If your list of chapels to visit next summer includes the Chagall chapel near Tonbridge you might want to add the Watts Mortuary Chapel near Guildford. Very different in style but no less extraordinary.
The chapel is the brainchild, and indeed the work, of Mary Seton Watts (1849-1938), painter, sculptor, potter and wife, in his latter years, of George Frederick Watts the much revered Victorian painter of portraits and mystical symbolist images.
In the 1890s the Watts had bought some land outside Guildford on which they built a house and a gallery to showcase George Frederick’s work – the first purpose built gallery in the UK to be devoted to one single artist. (You can visit the house and gallery, now the Watts Gallery Artists’ Village while visiting the chapel – and get a nice lunch in the caff while you are at it!)
Meanwhile, the local village, Compton had recently created a new cemetery and Mary offered to design and build a new mortuary chapel. Her idea, inline with the aims of the Home Arts and Industries Association of which she was an enthusiastic member, was to involve local craftsmen and villagers in the construction and decoration of the chapel. As part of the Arts and Crafts movement the association’s mission was ‘to revive traditional rural crafts which were threatened by the mechanisation of production and to encourage handicrafts among the lower classes thus achieving social improvement through creative enlightenment’.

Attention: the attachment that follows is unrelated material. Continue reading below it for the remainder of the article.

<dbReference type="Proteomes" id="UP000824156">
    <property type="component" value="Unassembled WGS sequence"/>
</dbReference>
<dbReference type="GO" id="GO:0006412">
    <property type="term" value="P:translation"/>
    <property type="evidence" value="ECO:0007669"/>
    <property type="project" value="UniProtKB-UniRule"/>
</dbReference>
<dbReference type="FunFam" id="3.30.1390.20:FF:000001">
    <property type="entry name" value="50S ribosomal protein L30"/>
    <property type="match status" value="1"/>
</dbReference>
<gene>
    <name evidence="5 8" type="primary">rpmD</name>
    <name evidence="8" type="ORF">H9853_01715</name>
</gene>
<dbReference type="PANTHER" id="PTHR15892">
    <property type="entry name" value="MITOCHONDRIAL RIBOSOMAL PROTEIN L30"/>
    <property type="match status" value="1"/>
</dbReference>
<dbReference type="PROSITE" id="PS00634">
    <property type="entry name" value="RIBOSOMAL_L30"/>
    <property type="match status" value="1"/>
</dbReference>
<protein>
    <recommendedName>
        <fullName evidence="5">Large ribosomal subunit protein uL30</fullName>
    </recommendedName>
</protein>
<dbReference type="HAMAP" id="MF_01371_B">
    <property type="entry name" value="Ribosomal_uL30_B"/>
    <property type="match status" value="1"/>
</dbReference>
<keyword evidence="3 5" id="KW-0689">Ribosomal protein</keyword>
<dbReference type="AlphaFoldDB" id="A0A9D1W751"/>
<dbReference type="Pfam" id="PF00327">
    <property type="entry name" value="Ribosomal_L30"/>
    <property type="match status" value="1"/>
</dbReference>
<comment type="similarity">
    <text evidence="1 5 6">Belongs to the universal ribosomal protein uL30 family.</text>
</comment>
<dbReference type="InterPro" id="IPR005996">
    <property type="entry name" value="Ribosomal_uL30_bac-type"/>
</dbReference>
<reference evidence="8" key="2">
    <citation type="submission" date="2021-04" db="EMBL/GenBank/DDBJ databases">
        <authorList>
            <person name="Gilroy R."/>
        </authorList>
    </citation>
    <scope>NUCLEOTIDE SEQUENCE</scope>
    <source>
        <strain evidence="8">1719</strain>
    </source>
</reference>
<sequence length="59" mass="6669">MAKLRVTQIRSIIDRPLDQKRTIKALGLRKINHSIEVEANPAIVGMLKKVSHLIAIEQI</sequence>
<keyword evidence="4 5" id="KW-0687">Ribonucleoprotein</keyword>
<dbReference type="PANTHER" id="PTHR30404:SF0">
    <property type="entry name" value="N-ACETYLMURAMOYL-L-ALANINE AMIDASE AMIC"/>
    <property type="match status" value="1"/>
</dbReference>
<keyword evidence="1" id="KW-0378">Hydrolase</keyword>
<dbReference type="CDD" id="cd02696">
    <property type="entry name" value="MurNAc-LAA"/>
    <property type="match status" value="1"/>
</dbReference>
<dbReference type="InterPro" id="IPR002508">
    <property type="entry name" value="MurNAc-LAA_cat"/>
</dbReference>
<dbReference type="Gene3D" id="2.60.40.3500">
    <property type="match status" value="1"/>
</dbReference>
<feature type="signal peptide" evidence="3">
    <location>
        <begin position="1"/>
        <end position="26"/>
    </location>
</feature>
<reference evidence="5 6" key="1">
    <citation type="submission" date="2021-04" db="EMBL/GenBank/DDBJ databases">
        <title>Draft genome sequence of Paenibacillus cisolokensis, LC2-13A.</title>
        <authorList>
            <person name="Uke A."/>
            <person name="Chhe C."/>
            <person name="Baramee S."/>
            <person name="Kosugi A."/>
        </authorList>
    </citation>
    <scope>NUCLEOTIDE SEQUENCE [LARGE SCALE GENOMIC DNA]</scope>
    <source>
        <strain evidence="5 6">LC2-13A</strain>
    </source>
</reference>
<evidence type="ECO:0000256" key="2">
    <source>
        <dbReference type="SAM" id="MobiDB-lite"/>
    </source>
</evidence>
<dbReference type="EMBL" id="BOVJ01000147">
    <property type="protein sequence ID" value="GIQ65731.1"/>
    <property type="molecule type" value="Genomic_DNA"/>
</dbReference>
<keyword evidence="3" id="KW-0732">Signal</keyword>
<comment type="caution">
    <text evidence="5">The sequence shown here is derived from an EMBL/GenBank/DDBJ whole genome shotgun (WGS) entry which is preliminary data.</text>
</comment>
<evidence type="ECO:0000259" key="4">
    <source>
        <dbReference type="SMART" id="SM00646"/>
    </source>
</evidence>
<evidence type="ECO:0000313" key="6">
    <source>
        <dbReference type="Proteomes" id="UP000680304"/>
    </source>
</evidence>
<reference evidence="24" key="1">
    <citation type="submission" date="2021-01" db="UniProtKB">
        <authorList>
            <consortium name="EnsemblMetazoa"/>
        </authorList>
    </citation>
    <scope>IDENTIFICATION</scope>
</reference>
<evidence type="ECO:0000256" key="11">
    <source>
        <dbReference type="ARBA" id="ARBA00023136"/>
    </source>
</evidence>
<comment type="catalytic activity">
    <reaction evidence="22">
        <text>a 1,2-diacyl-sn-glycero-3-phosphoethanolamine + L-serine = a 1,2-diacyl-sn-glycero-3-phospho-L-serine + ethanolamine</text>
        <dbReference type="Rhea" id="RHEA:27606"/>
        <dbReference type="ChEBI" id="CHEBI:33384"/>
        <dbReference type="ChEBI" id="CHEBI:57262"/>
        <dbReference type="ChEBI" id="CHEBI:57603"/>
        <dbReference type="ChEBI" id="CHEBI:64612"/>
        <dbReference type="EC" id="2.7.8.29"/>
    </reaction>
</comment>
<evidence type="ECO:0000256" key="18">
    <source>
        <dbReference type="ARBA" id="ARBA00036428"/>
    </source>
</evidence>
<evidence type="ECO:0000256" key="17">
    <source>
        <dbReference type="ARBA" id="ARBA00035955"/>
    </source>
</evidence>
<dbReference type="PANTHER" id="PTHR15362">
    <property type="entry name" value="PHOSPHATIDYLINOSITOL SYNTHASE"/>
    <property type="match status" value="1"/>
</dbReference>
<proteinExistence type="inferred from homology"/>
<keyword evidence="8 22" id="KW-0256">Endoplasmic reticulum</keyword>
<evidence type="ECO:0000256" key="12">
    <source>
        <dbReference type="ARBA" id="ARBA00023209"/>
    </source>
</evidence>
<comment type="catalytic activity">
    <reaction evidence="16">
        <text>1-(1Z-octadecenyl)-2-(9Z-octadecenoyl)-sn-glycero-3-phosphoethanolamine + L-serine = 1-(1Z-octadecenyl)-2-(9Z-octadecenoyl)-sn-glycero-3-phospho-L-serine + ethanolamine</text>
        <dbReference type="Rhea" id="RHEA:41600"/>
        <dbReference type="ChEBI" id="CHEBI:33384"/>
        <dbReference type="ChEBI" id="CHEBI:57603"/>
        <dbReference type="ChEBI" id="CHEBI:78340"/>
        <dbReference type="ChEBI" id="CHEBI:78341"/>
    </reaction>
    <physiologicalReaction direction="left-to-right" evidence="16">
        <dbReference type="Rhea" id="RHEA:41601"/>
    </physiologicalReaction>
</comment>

The design of the chapel, which was entirely Mary’s, was circular Roman/Italianate; the decoration a fusion of Celtic and Art Nouveau. Terra cotta tiles decorate the exterior, while every centimetre of the interior is covered in gilded and painted gesso panels. And every one of those panels was created by 74 of the local villagers in the classes run by Mary and Watts’ assistant Louis Deuchars.
It is really impossible to convey the richness and complexity of the interior via an iPhone – but just to give you a feel for it.
The vaulted ceiling is ‘supported’ by thick, wide ribs, each of which is decorated by huge rosettes surrounded by Celtic swirls – in between which angels and saints, enveloped in more complex Celtic patterns, look down on and bless the deceased who would have been lying in the chapel awaiting burial.
The altar, for which G. F. Watts finished a version of The All-Pervading just before he died in 1904, is surounded by a burnish copper gesso frieze which also runs right round the chapel at waist height.
Although it is so heavily decorated – and does not have that much daylight penetrating through the windows – the chapel does not feel oppressive. Maybe because of the vibrant blues which are the base colours for the pillars over which silver tendrils, flowers and bunches of grapes run riot.
Given the high standard of the decoration it seems extraordinary that it was almost entirely crafted by villagers who had probably never heard of the Arts and Crafts movment or Art Nouveau and had certainly never created anything until they started in Mary’s classes.
The chapel sits on top of a small hill surrounded by graves, yews and a cloister and is open Monday to Friday 8am – 5pm; Saturday to Sunday and bank holidays 10am – 5.30pm. And if you are anywhere near Guildford with half an hour to spare, it is well worth a visit.